What do you do if a worker falls and is suspended in a personal fall-arrest system? You must provide for a prompt rescue.
Prompt means immediately. A worker suspended in a harness after a fall can lose consciousness if the harness puts too much pressure on arteries and must be rescued in time to prevent serious injury. If a fall-related emergency could happen at your work site, you need to have a plan for responding immediately. Workers who use personal fall-arrest systems must know how to rescue themselves after a fall – or they must be promptly rescued.
Keep it simple. Your plan should show that you've thought about how to eliminate, prevent, and control hazards and that workers know how to respond promptly if something goes wrong. Key planning objectives:
Identify the emergencies that could affect your site. Identify any event that could threaten worker safety or health.
Establish a chain of command. All workers must know their roles and responsibilities during an emergency. A chain of command links one person with overall responsibility for managing an emergency to those responsible for carrying out specific emergency-response tasks. Make sure that backup personnel can take over when primary responders aren't available.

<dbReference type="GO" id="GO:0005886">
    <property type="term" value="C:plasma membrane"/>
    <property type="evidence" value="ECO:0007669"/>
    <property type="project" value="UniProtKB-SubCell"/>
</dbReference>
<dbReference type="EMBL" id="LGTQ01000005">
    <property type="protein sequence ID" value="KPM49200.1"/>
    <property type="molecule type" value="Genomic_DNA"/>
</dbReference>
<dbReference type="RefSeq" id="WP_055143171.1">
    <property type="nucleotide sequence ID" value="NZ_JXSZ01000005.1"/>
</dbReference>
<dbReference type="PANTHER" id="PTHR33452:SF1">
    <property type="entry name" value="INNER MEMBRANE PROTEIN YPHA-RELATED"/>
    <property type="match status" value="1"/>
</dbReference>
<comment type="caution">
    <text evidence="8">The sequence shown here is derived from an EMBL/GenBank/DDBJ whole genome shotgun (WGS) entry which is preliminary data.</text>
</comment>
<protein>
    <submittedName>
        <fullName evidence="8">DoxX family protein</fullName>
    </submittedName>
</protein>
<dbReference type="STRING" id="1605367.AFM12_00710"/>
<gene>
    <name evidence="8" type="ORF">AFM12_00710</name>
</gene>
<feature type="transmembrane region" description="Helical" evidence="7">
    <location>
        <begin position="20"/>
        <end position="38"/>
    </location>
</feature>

Establish procedures for responding to the emergencies. Procedures are instructions for accomplishing specific tasks. Emergency procedures are important because they tell workers exactly what to do to ensure their safety during an emergency. Your emergency-response plan should include the following procedures - preferably in writing - that describe what people must know and do to ensure that a fallen worker receives prompt attention:
Identify critical resources and rescue equipment. Prompt rescue won't happen without trained responders, appropriate medical supplies, and the right equipment for the emergency.
Train on-site responders. An effective emergency-response plan ensures that on-site responders know emergency procedures, how to use available rescue equipment, and - if necessary - how to contact off-site responders. Workers who use personal fall-arrest systems and who work alone must know how to rescue themselves. Those who work at a remote site may need a higher level of emergency training than those who work near a trauma center or a fire department.